Sustainability

Remedial Composting

When I did my composting boot camp posts we were under a few feet of snow here in Denver.  I was unable to get outside and get any useful pictures of the compost bin in progress for you.  But over the last two weekends, mother nature has been much more cooperative.  We were able to get out to the bins, and coupled with the spring garden cleaning we did, we had plenty of stuff to add to it.

Both bins were pretty full.  The bin on the right had been covered, and I was hoping that it would be full of finished compost, ready to go.

Instead, it was nearly done.  But there were a lot of sticks and twigs in it from the tree last summer that hadn’t broken down yet.  Rick raked it all out of the bin, while Henry and I collected as many sticks as we could.  The plan is to power compost this stuff so it’ll be ready to go into beds by April or early May.

Here is a close up of that almost ready compost:

It looked pretty good, but there were still a lot of big pieces that I wanted to get broken down before we put it in the garden.

The left side of the bin is where we added our kitchen scraps all winter, fall garden materials and sod this spring that we removed from the edges of our flower and herb beds where it was encroaching.  We didn’t turn the pile over the winter at all, and it had many fabulous layers.

See all that beautiful finished compost at the bottom?  That is what I want!  But there is an awful lot of other stuff on top of it.  So we used the now empty bin on the right side to mix up the stuff on the left side all the way down to the finished stuff, which we will keep separate.

We started moving it over…

Not pictured is a bunch of dried grass and leaves and yard clippings that will get mixed in with the layers.  It’s off to the left of the frame.  We had more stuff than we could immediately fit into the bins without doing this process first.

So we tossed part of that top layer of grass and sod into the empty bin on the right, and part of it got tossed in front of the bin, so we could mix in other layers too.  As we moved layers over, we had H grab big armfuls of dry leaves and dry grass to mix in with the stuff coming from the left bin.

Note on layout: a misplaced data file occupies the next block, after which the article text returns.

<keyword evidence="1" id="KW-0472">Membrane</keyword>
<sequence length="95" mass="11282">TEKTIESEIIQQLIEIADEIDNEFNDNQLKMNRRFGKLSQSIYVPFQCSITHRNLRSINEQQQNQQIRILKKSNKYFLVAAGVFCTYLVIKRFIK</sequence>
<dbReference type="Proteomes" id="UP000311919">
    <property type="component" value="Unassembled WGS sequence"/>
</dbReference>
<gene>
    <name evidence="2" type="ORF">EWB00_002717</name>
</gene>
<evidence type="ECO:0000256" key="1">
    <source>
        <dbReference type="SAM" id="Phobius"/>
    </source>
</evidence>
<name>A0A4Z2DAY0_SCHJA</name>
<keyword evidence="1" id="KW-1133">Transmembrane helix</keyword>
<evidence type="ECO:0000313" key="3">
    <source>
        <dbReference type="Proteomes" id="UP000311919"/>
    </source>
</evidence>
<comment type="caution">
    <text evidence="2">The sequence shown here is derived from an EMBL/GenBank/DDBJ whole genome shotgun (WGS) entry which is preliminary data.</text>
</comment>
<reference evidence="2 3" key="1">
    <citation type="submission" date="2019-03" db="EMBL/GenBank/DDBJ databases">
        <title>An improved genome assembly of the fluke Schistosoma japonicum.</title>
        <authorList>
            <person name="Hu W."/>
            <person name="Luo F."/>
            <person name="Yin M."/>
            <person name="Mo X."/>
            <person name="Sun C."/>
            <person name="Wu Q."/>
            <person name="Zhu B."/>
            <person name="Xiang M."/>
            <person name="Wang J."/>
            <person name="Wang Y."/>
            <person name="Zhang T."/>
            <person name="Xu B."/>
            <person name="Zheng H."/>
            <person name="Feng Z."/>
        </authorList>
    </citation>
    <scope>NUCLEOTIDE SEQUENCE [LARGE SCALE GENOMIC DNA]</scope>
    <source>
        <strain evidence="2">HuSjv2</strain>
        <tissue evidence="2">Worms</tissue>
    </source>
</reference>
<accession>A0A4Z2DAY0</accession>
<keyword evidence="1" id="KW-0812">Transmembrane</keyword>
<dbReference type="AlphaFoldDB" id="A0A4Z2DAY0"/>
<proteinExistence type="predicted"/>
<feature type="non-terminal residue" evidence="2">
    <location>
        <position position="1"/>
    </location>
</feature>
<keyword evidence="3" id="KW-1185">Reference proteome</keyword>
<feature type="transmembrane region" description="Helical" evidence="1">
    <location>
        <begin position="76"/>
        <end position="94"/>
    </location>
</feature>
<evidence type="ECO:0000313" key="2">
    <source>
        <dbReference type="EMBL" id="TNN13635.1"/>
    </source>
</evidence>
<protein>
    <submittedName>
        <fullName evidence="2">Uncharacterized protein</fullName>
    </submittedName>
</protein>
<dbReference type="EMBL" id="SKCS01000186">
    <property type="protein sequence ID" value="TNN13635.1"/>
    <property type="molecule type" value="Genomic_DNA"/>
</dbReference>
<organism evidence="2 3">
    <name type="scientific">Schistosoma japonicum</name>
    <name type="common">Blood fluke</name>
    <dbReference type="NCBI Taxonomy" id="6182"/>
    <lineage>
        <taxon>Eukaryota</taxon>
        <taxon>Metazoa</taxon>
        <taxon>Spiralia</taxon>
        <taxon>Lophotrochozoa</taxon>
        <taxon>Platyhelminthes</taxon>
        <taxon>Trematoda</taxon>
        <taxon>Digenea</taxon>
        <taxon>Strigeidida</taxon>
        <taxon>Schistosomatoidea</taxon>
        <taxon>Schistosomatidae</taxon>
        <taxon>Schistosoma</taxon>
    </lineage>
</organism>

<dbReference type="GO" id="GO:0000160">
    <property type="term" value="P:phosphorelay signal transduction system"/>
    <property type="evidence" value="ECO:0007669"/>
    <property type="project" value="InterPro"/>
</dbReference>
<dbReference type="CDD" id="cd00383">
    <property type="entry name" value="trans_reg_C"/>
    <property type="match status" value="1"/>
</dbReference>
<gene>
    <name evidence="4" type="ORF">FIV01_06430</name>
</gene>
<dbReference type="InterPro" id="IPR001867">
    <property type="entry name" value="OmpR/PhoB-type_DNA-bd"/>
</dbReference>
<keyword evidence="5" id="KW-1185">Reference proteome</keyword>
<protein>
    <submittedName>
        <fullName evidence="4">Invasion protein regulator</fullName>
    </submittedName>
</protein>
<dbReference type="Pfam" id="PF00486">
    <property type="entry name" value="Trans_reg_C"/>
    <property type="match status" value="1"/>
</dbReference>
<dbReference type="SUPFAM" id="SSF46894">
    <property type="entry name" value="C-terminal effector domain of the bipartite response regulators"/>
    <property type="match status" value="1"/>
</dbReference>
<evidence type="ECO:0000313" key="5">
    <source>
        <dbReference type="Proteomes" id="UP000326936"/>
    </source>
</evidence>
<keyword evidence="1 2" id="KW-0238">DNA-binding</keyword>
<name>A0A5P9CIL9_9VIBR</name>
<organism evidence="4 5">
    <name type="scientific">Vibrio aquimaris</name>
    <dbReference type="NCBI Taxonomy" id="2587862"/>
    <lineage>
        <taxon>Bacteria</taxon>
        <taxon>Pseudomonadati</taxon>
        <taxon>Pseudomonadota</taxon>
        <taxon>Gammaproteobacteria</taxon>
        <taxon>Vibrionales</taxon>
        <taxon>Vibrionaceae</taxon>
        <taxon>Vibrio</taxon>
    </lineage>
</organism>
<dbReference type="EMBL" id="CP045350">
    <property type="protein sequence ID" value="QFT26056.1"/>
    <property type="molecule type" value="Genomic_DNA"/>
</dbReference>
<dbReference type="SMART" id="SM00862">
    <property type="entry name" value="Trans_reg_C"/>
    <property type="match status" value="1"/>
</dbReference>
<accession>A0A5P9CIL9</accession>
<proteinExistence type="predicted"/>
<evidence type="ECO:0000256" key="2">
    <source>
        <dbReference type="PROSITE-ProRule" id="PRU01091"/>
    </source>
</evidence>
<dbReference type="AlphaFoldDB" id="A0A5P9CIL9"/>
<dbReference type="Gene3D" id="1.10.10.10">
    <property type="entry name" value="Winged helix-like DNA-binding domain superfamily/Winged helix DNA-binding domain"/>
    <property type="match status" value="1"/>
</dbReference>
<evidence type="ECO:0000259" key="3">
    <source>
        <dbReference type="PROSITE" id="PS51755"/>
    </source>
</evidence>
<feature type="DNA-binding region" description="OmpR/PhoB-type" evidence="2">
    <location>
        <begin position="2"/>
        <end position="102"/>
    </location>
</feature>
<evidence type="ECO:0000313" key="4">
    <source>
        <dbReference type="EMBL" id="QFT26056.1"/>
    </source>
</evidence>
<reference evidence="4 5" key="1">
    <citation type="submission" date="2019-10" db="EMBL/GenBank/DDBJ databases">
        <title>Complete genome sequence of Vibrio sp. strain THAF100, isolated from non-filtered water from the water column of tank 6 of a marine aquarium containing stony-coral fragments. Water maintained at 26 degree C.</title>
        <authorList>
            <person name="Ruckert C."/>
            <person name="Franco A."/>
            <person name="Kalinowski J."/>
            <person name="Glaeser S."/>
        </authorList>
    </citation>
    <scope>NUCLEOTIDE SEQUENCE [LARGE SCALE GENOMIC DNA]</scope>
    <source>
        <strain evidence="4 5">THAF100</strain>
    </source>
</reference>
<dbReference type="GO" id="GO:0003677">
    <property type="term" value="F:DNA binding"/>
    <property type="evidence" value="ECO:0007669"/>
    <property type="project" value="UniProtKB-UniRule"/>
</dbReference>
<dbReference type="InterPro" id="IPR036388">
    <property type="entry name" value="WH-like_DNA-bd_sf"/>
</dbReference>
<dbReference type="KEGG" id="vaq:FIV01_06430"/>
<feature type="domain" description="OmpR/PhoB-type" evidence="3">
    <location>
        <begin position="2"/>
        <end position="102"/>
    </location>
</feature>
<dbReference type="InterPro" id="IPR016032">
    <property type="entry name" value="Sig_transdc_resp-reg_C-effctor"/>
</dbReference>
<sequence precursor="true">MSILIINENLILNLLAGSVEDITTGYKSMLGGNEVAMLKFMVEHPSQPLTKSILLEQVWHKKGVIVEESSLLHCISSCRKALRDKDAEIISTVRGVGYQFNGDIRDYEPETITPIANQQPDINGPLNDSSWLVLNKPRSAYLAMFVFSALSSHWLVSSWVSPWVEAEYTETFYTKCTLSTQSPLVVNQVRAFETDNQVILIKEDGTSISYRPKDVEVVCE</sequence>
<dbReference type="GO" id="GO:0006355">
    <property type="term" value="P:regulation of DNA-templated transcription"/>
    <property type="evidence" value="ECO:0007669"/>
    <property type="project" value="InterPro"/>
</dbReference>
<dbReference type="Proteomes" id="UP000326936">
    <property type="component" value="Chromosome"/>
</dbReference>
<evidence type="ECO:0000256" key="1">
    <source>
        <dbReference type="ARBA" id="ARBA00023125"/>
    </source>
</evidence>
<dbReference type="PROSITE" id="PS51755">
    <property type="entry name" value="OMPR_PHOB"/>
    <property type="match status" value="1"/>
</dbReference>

As the right-hand-side pile grew, we put the front boards back in to keep it contained.

We watered the pile with the hose as we went.  Remember, it takes water, air, carbon (browns) and nitrogen (greens) to make a great compost pile.  It was a hot day and the week was supposed to be plenty hot, so I wasn’t worried about making it too wet.

Where the layers were already very wet from the winter snows, we added lots of dry stuff.  If anything was too big, we tried to break it up as well.  The layer from last year’s garden was pretty wet, so it was good to mix in some dry brown material as we went. We were trying to balance it out. 

Also as we got to the middle layers we mixed in some of that first stuff that went over the side of the bin.  The idea it to get it somewhat uniform, so it all rots together, as opposed to the layers we originally had.

You never know what you’ll find in your compost bin.  I found this perfectly grown beet with a weird, crunchy, light-starved top.  It grew somewhere, way down in the pile.

We continued layering and watering and mixing and putting the boards of the compost bin back up until we had reached that finished compost down at the bottom of the left bin.  Then we pulled all that great, finished compost out of the bottom of the bin.

Now we had two piles.  Finished compost on the left, nearly finished compost on the right, and an empty bin.

We could use all that compost on the left, but I really didn’t have a place ready for it yet.  I decided to layer it back in with the nearly done stuff on the right with some of the top soil that we had from the bed edging.

Rick and I grabbed shovels and tossed both piles into the empty bin.

We watered it and then covered it with heavy black plastic. Over the next few weeks, it should cook down to great, useable compost ready to feed this springs’ gardens.

We did all of this work on the 11th.  I’ve checked the left-hand bin pretty regularly. Some days I uncover it and watered it; I’ve mixed it again once with a rake and my hands (so I could feel how wet and warm it was/wasn’t) since then already.  I want to keep it hot and damp, but not too wet.  Like a wrung out sponge or chocolate cake.  We’ve been adding our kitchen scraps and other yard waste to the bin on the right.